New suites at El Toucanet Lodge in Copey de Dota
Photos by Dorothy MacKinnon | Tico Times
Natural wonders abound in Costa Rica, but charming, man-made places are a little harder to find. Tucked away in a river valley, off the beaten path of the Ruta de los Santos in the mountains south of San José, lies one small village that combines natural beauty with architectural charm. And there’s the added bonus of a comfortable lodge.
Copey de Dota is just 7 kilometers east of Santa María de Dota, at the bottom of a steep road that winds past precipitously terraced coffee fincas. It’s home to about 400 inhabitants, mostly farmers who grow apples, avocados and blackberries and tend dairy cows. Named after the copey tree (Clusia rosea), the village has pleasant houses set in lush gardens, a neat elementary school with prettily painted murals, a tidy soccer field and a church. This is not just any church, however, but one of the most charming in the country. Built in the 1920s and dedicated to the town’s patron saint, San Rafael Arcángel, this church was declared a historical heritage site in 1996.
The town’s charming 1920s church. Photos by Dorothy MacKinnon | Tico Times
The church is postcard-perfect, sitting on an expanse of green lawns with a smattering of well-tended flowering shrubs and backed by a dramatic line of mountains. The wood-frame building has a turreted Gothic steeple, reminiscent of New England country churches. Instead of the classic Yankee white clapboard, this church has a fresh coat of sunny yellow, with white trim on the windows and a jaunty rosy-red roof. All the decorative gingerbread has been restored as well, and picked out in white.
Heading south out of town, the gravel road follows the curves of the picturesque Pirrís River, known locally as the Río Parrita. The fast-moving river is dramatically strewn with boulders and prettily edged with mossy banks. The river road makes an idyllic country walk, with stunningly beautiful scenic spots, including a stone bridge where you can watch the river tumbling over rocks.
Just 800 meters beyond the village is the entrance to El Toucanet Lodge, high on a hill overlooking the river valley. Since 1996, El Toucanet has been the main reason for visiting Copey. From the lodge’s plant-covered terrace, you have a 270-degree view of mountains and forest. The bird-watching from the main lodge and each private cabin deck is easy and rewarding, with more than 200 species listed. Among the highland species that live here, you’re sure to see pairs of red-white-and-black acorn woodpeckers, as well as the aptly named flame-colored tanager. The lodge’s namesake bird is everywhere to be seen as well – painted on the furniture, place mats and even the artistic recycling bins.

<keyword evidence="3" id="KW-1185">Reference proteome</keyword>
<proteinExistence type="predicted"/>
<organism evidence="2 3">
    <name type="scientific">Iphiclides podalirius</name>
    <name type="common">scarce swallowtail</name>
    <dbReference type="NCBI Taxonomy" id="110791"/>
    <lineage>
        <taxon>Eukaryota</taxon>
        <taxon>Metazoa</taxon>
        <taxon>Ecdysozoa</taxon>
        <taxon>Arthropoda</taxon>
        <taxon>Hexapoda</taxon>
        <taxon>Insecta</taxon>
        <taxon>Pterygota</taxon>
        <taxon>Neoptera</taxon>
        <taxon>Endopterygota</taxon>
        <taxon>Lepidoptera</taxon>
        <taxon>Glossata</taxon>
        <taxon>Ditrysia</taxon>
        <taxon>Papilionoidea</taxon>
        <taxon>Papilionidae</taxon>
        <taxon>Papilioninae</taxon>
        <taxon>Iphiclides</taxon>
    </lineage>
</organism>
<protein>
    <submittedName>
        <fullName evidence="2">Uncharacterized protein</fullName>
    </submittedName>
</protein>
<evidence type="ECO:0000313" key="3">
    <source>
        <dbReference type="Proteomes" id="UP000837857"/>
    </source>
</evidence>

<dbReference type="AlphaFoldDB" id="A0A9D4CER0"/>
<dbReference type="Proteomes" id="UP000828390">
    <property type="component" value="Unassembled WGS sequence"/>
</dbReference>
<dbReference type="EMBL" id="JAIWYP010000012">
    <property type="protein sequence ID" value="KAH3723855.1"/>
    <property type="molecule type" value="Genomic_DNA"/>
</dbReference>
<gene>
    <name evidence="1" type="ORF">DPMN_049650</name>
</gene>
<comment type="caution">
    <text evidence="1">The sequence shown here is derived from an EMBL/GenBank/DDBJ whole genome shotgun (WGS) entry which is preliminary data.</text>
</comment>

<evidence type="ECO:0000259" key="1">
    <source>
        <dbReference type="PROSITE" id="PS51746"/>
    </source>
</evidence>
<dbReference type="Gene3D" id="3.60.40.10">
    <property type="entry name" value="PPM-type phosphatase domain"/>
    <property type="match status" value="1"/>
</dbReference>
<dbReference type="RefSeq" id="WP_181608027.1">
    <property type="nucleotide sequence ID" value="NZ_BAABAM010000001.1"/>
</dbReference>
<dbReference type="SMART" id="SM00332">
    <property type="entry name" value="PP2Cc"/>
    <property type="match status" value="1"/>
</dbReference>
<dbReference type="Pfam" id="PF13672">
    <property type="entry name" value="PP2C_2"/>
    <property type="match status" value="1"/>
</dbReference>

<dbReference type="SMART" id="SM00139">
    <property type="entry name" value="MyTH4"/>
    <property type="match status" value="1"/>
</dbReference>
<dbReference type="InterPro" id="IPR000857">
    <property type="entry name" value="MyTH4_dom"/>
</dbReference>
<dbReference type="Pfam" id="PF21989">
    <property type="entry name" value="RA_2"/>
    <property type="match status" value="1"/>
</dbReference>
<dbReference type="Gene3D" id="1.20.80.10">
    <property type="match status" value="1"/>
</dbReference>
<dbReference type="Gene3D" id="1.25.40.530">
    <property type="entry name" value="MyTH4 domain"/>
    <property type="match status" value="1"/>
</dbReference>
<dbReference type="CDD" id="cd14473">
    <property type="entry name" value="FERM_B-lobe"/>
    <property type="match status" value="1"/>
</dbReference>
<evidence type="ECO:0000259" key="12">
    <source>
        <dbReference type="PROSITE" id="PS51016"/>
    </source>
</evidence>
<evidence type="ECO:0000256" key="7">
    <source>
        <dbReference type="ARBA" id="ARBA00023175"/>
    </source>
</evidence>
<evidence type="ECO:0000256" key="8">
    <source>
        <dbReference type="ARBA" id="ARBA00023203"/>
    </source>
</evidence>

The real bird also makes an occasional appearance, as owner Gary Roberts can attest.
“While we were building the lodge, twice we had toucanets fly into the cabins, so that was the hint for the name,” he says.
Roberts, originally from the South Bay area of the U.S. city of Los Angeles, met Edna Ureña, born and raised in Costa Rica, when they were both attending college in Los Angeles in 1979. A keen surfer, Roberts followed his Costa Rican girlfriend home for a three-month planned surfing vacation that lasted four years.
“I fell in love with the people and the country – and the beautiful surfing beaches,” he says.
Ureña was born and raised in the Los Santos region, and when the couple moved to Costa Rica permanently in 1988, they chose Copey, where Ureña’s family owned property, to build their home. The beauty of the area eventually convinced them to build the lodge and “share this piece of paradise.”
After starting with four rooms, the lodge now has six spacious, comfortable rooms in wooden cabins, each with a private deck. There are also two new junior suites, complete with kitchenettes, fireplaces and hot tubs with picture windows looking out onto garden and mountain views. All the cabins are set in a mature garden with flowering shrubs that attract both birds and butterflies.
For more than a decade, the lodge has been a favorite of hikers and bird-watchers. Every morning Roberts leads guests on a “quetzal quest,” and few visitors are disappointed. The local quetzals are fairly reliable from the middle of December until September, when the nearby aguacatillo trees usually have fruit. Evenings are spent around the fireplace in the main lodge. Dinner usually features the lodge’s famous baked trout, which involves garlic and lemons. The secret ingredient, Roberts says, “lies in the passion we put into cooking our meals.”
The new suites above the main lodge have added an extra touch of luxury and romance to the lodge, making it an even more attractive getaway for city couples in search of some peace and quiet in mountain greenery. The refreshing mountain air is another plus, inspiring the lodge’s slogan: “Fresh air and cold nights.”
Even if you don’t stay in one of the new suites, you can still enjoy a long soak in a hot tub. Just give Roberts notice the night before, and he will fire up the sunken outdoor tub, where you can soak the evening away under the stars.
by By Dorothy MacKinnon Ticotimes.net